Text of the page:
Malasadas: History, Recipe, and Best Places to Try Them

Malasadas: History, Recipe, and Best Places to Try Them

Malasadas, deep-fried doughnuts, originated in the Madeira and Azores regions of Portugal. Portuguese settlers carried this delightful treat with them when they traveled. Traditionally eaten during Carnival to use up lard and sugar before Lent, malasadas were a festive indulgence. Each batch offered a rich, golden-brown exterior with a soft, airy inside, reflecting Portuguese culinary traditions.

Popularization in Hawaii

Portuguese immigrants introduced malasadas to Hawaii in the late 19th century. They brought their recipes and customs, including these delicious doughnuts. In Hawaii, malasadas became a popular treat, especially on Shrove Tuesday, known locally as “Malasada Day.” Leonard’s Bakery, established in 1952, played a crucial role in popularizing malasadas by offering plain and filled varieties, making them a staple in Hawaiian cuisine and culture.

Key Ingredients of Malasadas

Flour, Sugar, and Eggs

Flour, sugar, and eggs form the foundation of malasada dough. Use all-purpose flour to give the dough structure and elasticity. Granulated sugar provides sweetness, contributing to both taste and texture. Eggs enrich the dough, adding moisture and richness, ensuring a soft, tender interior. When combined, these ingredients create the perfect balance necessary for authentic malasadas.

The Importance Of Yeast

Yeast is a crucial element in malasada recipes. It causes the dough to rise, making it light and airy. Active dry yeast or instant yeast, when properly activated in warm water, will create the optimal texture. This leavening agent ensures each malasada achieves the desired fluffiness and volume, important for the final product’s quality.

Cooking Techniques for Perfect Malasadas

Deep-Frying Secrets

Maintain the oil temperature at 350°F to achieve golden-brown malasadas. Use a thermometer for accuracy. Use an oil with a high smoke point like canola or vegetable oil for best results. Fry in small batches to prevent overcrowding, which can lower the oil temperature. Turn each malasada halfway through frying to ensure even cooking. Remove malasadas from oil when golden and drain on paper towels to remove excess oil.

Tips for the Fluffiest Texture

Let the dough rise until it doubles in size. Ensure a warm environment (75-85°F) for the yeast to activate. After the first rise, punch down the dough to release air before shaping. Allow the shaped dough pieces to rest for 15-20 minutes for a second rise. Use bread flour instead of all-purpose flour for better gluten development and a lighter texture.

Variations of Malasadas

Traditional Sugar-Coated

Traditional malasadas feature a simple sugar coating. After deep-frying, roll the doughnuts in granulated sugar while they’re still warm. This coating provides a crunchy exterior with a sweet flavor. You may also find variations using cinnamon sugar or powdered sugar, which add a different flavor profile. These options maintain the classic appeal while offering slight taste differences.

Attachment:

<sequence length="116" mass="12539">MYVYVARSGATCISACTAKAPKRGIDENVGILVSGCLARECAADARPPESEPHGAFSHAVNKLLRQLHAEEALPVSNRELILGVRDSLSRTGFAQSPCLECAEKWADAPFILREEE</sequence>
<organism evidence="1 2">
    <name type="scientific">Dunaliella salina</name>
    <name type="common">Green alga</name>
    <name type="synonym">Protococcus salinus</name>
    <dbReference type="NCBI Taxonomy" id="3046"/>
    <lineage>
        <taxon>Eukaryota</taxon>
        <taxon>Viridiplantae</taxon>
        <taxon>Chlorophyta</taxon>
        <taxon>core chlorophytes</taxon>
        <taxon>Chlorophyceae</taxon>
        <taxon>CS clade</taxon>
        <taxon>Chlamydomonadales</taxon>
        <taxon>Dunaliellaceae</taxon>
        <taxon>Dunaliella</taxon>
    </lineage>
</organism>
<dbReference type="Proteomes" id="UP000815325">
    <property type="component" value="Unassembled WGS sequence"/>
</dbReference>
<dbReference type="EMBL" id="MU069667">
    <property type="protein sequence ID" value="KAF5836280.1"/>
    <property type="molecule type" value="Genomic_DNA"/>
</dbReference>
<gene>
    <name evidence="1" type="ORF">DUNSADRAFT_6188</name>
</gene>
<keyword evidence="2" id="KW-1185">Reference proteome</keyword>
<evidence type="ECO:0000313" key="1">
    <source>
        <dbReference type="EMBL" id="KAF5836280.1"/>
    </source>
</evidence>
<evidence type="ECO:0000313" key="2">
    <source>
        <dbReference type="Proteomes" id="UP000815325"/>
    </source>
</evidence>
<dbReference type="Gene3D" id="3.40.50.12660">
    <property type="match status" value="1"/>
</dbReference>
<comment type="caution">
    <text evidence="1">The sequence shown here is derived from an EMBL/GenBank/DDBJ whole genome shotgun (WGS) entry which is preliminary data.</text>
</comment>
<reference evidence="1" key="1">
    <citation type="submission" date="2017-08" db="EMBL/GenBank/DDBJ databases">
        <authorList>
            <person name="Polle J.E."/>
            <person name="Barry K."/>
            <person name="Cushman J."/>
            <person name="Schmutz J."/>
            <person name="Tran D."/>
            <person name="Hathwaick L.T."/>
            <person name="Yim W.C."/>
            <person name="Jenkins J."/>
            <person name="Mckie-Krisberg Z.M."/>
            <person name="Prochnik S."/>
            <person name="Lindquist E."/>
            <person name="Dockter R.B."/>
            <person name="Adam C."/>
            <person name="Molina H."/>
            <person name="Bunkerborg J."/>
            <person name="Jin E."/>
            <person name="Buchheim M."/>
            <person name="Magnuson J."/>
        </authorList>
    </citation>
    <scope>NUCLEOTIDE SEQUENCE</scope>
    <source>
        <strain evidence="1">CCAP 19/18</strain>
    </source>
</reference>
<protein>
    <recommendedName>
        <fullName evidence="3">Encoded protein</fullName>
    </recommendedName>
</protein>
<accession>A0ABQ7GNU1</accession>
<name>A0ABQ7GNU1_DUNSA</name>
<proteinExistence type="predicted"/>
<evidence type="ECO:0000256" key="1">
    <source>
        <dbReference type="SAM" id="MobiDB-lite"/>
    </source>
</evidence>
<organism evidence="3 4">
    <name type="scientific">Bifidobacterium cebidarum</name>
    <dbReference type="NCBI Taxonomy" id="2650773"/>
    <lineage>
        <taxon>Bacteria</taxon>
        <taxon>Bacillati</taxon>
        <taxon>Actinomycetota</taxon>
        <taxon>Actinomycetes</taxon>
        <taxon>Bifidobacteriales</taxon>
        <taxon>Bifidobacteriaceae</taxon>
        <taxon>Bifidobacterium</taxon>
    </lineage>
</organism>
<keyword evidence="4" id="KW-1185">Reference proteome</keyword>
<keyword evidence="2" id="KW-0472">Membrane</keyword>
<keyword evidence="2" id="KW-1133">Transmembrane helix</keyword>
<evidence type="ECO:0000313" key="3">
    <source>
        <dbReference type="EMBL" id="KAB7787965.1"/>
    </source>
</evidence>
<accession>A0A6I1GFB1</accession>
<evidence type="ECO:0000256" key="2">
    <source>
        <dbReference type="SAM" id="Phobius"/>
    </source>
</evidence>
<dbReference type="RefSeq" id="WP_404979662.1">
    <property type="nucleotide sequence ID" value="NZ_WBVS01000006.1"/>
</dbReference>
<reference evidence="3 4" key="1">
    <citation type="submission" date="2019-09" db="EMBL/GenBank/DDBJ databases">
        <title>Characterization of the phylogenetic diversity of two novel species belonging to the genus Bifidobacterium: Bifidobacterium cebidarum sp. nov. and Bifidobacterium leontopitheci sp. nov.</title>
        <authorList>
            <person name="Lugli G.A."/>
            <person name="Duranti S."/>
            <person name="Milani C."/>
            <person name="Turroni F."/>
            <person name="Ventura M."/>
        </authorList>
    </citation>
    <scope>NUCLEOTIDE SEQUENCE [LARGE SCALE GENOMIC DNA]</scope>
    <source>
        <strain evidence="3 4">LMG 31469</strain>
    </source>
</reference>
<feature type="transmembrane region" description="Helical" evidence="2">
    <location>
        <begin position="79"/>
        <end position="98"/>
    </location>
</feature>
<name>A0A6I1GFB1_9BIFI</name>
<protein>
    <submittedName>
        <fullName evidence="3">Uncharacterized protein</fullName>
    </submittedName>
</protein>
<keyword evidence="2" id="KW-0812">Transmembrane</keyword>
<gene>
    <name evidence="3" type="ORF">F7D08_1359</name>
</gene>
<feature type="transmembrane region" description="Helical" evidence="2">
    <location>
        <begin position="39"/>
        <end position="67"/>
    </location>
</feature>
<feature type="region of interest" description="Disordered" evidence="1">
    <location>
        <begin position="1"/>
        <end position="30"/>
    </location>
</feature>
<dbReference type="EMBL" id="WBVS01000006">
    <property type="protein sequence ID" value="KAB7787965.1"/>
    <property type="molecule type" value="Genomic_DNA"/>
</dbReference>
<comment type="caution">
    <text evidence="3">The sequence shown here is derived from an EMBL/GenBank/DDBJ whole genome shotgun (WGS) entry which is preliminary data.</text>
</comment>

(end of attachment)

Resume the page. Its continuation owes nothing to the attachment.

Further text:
Modern Fillings and Toppings

Modern malasadas come with diverse fillings and toppings. Common fillings include custard, chocolate, and fruit jams. Popular toppings can range from drizzled honey to exotic sauces like passion fruit glaze. These additions enhance the traditional treat, blending familiar tastes with new culinary experiences. The versatility allows you to customize malasadas based on your preferences, making them a unique and personalized dessert.

Best Places to Try Malasadas

Famous Bakeries in Hawaii

Hawaii is home to some of the best malasadas. Leonard’s Bakery in Honolulu is an iconic spot. Founded in 1952, Leonard’s Bakery offers traditional sugar-coated malasadas and a variety of fillings like custard, chocolate, and haupia (coconut). Local favorites often include malasadas rolled in cinnamon sugar.

Kamehameha Bakery, operating since 1978, is another must-visit. Known for its poi malasadas, Kamehameha Bakery combines taro root with dough for a unique taste. This bakery also serves classic sugar malasadas, ensuring everyone finds something they like.

Pipeline Bakeshop & Creamery in Kaimuki has gained acclaim for its malasadas. Offering flavors like strawberry guava and lilikoi (passion fruit), Pipeline Bakeshop & Creamery delivers a fresh take on this Portuguese treat.

Expanding Popularity Worldwide

Malasadas aren’t just confined to Hawaii. Waiola Shave Ice in Los Angeles serves malasadas alongside its famous shave ice. They offer classic and filled varieties, catering to the growing demand for these doughnuts.

In New York, you’ll find malasadas at Dough Doughnuts. Known for innovative flavors, Dough Doughnuts creates a unique experience with its artisanal approach to this treat.

Lisbon Tea Co. in London also embraces malasadas. This spot pays homage to its Portuguese roots while incorporating local ingredients for a fresh twist on tradition.

Across Asia, malasadas have found a home too. In Tokyo, Cafe 8BEAT offers malasadas with Japanese-inspired fillings such as matcha cream. This fusion showcases how malasadas have adapted to local tastes while maintaining their essence.

These bakeries, both in Hawaii and worldwide, allow you to enjoy malasadas, each with its unique spin on this beloved treat.


Malasadas have transcended their Portuguese roots to become a beloved treat worldwide. Whether you’re savoring them at a renowned bakery in Hawaii or discovering a new twist in a bustling city abroad, these doughnuts offer a delightful experience. The perfect blend of tradition and innovation makes malasadas a must-try for any dessert enthusiast. So next time you’re craving something sweet, seek out a malasada and enjoy a bite of history and flavor.

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